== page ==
CombiPGS™ Patient Consent & Payment Authorization
You and your physician have decided to proceed with Preimplantation Genetic Screening (PGS). Before CombiMatrix can proceed with testing, the consent below must be reviewed and the necessary payment information must be provided. If you have any questions regarding the consent or payment process, please contact our Billing Department at 1-800-710-0624 and press 2.
What is Preimplantation Genetic Screening (PGS)?
Preimplantation Genetic Screening (PGS) tests a small sample of each embryo to determine which embryos are chromosomally normal. Embryos with chromosomal abnormalities may fail to implant, result in a miscarriage, or lead to the birth of a baby with a genetic disorder. This form reviews the benefits and limitations of PGS. Prior to initiating testing, CombiMatrix must receive a signed copy of this form.
Chromosomes are the structures inside of our cells that contain the genetic information needed for our bodies to grow, develop, and maintain our health. Normally, we have 23 pairs of chromosomes (46 total) Chromosomes 1-22 are called autosomes, and are present in both males and females. The 23rd pair of chromosomes determines whether we are male (XY) or female (XX). One of the most common chromosomal abnormalities is Down syndrome, which is caused by an extra copy of chromosome 21. Other types of chromosomal abnormalities may cause implantation failure, a miscarriage, or the birth of a child with congenital anomalies and/or intellectual disabilities. The goal of PGS is to identify embryos with normal chromosomes in order to improve your chances of a healthy pregnancy.
In order to test an embryo for chromosome abnormalities, a small sample is needed. Your embryos will remain at the fertility center throughout the testing process. A biopsy can be performed on embryos as early as 3 days after fertilization. Day 3 biopsies (also called blastomere biopsies) involve removing a single cell from the embryo at the 8-10 cell stage of development. Alternately, embryos can be biopsied on day 5 or 6 after fertilization; this type of biopsy is called a trophectoderm biopsy. Trophectoderm biopsy involves removing several cells from the outer layer of the embryo called the trophectoderm and leaving the inner cell mass, which will become the developing baby, intact. There are benefits and limitations with Day 3 versus Day 5 biopsies. You should discuss these issues thoroughly with your fertility specialist in order to choose the option that is right for you.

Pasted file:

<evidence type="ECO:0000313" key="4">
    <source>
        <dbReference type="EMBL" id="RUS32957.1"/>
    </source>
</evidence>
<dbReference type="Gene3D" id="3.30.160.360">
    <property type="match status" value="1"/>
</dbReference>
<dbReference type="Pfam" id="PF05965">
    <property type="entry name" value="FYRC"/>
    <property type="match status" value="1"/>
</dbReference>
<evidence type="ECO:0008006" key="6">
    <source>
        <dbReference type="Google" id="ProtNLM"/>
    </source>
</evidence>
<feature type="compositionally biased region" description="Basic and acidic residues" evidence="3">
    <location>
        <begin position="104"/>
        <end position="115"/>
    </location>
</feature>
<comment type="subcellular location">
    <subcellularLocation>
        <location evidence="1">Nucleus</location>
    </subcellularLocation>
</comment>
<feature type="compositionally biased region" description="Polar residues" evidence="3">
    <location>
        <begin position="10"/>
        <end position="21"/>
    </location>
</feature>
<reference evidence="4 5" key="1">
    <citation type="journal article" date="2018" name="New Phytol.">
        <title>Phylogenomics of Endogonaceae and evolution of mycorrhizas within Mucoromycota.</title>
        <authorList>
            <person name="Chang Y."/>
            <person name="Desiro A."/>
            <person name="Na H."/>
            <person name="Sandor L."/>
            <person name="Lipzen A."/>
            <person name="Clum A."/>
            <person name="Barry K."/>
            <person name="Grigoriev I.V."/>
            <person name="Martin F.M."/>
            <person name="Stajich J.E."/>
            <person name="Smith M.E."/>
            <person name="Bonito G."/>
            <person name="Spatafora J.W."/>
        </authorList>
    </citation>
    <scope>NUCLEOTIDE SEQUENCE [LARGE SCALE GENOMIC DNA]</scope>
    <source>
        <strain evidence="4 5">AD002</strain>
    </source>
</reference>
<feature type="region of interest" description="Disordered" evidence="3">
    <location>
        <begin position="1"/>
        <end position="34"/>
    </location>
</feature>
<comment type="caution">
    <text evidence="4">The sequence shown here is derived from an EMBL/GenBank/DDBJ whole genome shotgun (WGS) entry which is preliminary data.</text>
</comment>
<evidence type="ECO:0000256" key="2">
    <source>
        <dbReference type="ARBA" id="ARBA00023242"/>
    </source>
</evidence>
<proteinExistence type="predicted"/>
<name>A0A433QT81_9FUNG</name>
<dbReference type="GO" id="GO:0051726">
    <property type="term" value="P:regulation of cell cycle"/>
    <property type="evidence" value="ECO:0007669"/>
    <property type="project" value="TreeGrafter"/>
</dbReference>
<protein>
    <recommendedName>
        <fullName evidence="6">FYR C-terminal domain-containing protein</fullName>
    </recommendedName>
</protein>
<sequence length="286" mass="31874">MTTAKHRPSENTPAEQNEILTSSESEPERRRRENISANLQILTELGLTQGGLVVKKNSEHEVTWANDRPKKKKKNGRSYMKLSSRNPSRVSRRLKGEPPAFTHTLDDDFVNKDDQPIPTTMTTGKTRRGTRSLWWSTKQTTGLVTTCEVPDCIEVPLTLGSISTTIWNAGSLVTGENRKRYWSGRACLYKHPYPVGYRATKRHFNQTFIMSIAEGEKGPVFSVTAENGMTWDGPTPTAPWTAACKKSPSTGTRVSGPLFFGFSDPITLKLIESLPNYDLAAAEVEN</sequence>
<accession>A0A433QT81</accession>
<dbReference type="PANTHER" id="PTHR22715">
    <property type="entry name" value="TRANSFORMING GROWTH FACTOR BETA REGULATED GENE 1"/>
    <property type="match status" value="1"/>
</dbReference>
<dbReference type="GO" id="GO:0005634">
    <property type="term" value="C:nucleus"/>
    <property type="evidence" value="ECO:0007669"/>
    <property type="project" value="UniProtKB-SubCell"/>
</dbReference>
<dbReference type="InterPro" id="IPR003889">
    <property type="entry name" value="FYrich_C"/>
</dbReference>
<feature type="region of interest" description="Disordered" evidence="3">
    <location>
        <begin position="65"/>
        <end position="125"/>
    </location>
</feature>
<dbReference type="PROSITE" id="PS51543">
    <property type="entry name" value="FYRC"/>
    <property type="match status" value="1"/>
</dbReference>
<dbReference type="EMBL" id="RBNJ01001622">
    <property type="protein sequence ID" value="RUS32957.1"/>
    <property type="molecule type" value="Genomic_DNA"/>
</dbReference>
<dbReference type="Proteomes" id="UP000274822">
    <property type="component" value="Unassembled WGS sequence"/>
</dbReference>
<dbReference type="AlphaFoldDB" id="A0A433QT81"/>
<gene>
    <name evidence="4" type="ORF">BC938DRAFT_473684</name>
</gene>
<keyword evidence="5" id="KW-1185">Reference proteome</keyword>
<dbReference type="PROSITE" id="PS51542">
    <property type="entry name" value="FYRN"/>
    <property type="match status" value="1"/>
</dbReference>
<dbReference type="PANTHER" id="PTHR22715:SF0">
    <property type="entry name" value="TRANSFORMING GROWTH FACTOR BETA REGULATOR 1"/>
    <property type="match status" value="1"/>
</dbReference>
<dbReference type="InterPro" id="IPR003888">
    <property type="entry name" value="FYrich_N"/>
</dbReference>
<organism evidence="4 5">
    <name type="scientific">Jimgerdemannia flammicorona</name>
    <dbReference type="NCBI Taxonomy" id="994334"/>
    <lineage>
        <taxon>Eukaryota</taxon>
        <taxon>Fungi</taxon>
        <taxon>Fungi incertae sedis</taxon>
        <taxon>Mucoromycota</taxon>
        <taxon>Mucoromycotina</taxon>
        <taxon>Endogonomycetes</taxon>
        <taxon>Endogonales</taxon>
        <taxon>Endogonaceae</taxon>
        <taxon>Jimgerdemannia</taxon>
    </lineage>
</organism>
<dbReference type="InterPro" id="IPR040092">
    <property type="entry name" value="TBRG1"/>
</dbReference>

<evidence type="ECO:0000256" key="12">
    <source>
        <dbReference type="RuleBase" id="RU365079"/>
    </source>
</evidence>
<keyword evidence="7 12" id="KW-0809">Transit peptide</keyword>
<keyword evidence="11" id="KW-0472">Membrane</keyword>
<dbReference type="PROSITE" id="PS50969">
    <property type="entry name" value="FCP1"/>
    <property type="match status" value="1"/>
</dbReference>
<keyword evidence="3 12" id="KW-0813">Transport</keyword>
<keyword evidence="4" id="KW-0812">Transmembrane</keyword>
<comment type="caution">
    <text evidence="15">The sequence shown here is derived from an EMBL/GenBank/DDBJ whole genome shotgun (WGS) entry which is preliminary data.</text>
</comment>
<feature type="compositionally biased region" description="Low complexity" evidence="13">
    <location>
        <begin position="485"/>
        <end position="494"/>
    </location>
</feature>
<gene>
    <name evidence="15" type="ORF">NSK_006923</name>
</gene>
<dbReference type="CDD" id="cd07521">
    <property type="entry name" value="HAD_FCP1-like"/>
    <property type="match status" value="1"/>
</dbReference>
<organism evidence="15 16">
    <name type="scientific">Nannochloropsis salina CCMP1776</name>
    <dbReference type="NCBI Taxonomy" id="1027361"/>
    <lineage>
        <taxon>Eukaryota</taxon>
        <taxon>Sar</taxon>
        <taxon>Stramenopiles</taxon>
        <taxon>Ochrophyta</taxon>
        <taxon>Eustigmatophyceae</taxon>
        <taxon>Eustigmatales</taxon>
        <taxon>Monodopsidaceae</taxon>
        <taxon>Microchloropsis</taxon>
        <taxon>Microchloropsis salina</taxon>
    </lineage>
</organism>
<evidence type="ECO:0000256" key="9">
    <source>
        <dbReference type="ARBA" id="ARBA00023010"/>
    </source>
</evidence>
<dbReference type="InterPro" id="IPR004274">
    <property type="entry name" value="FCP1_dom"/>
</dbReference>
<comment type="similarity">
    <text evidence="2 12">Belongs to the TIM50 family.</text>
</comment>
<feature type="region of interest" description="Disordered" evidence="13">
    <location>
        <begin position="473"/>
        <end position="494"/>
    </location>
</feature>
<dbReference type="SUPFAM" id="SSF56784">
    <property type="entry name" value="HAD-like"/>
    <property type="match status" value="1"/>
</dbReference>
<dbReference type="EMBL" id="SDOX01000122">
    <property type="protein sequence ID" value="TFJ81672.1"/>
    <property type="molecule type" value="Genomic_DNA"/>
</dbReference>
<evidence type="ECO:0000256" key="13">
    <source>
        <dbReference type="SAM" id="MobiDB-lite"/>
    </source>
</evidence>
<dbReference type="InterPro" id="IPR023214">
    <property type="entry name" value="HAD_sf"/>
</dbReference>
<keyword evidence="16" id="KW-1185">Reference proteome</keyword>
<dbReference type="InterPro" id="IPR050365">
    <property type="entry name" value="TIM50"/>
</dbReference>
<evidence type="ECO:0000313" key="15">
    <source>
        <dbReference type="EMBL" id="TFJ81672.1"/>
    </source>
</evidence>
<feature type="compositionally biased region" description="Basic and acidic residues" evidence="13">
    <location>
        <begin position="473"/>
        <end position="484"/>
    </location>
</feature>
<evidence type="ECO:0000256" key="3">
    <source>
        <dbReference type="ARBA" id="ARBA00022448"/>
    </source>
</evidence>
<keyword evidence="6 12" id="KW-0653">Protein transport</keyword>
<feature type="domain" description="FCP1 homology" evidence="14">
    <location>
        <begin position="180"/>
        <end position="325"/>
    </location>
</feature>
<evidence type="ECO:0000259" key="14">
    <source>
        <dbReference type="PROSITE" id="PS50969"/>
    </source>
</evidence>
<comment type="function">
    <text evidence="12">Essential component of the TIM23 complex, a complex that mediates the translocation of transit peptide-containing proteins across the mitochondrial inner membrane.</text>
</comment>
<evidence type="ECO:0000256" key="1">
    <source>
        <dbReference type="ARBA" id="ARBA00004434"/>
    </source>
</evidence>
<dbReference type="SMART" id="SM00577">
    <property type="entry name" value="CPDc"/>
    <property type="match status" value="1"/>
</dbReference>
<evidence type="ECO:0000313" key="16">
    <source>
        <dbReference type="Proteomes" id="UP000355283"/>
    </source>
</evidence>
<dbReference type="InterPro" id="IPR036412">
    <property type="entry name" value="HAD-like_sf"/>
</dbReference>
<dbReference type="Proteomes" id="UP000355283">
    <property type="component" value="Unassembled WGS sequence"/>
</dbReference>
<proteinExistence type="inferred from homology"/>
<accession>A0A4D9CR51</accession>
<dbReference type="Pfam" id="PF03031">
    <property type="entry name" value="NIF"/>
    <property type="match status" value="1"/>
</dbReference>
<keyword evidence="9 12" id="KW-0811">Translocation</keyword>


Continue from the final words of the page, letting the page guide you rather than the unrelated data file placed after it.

Chromosomal Microarray Analysis
Chromosomal microarray analysis (CMA) is a technique that evaluates the amount of chromosomal information that is present across the entire genome, and identifies regions of missing or extra information. CMA can detect whole chromosome aneuploidies (entire extra or missing chromosomes) as well as some types of segmental aneuploidies (missing or extra segments of chromosomes). CombiMatrix uses Illumina’s 24Sure BAC aCGH (array comparative genomic hybridization), which has an ability to detect missing and extra segments of chromosomes that are larger than 20 Mb. This technology cannot identify polyploidy (an entire extra set of 23 chromosomes), balanced chromosomal rearrangements (no missing or extra chromosomal information) or alterations that are smaller than 20 Mb, including alterations such as very small insertions, deletions or point mutations, that cause single gene disorders. If you are concerned about the risk of a single gene disorder in your family, please discuss this with your fertility specialist or a genetic counselor specializing in Preimplantation Genetic Diagnosis (PGD).
Benefits of PGS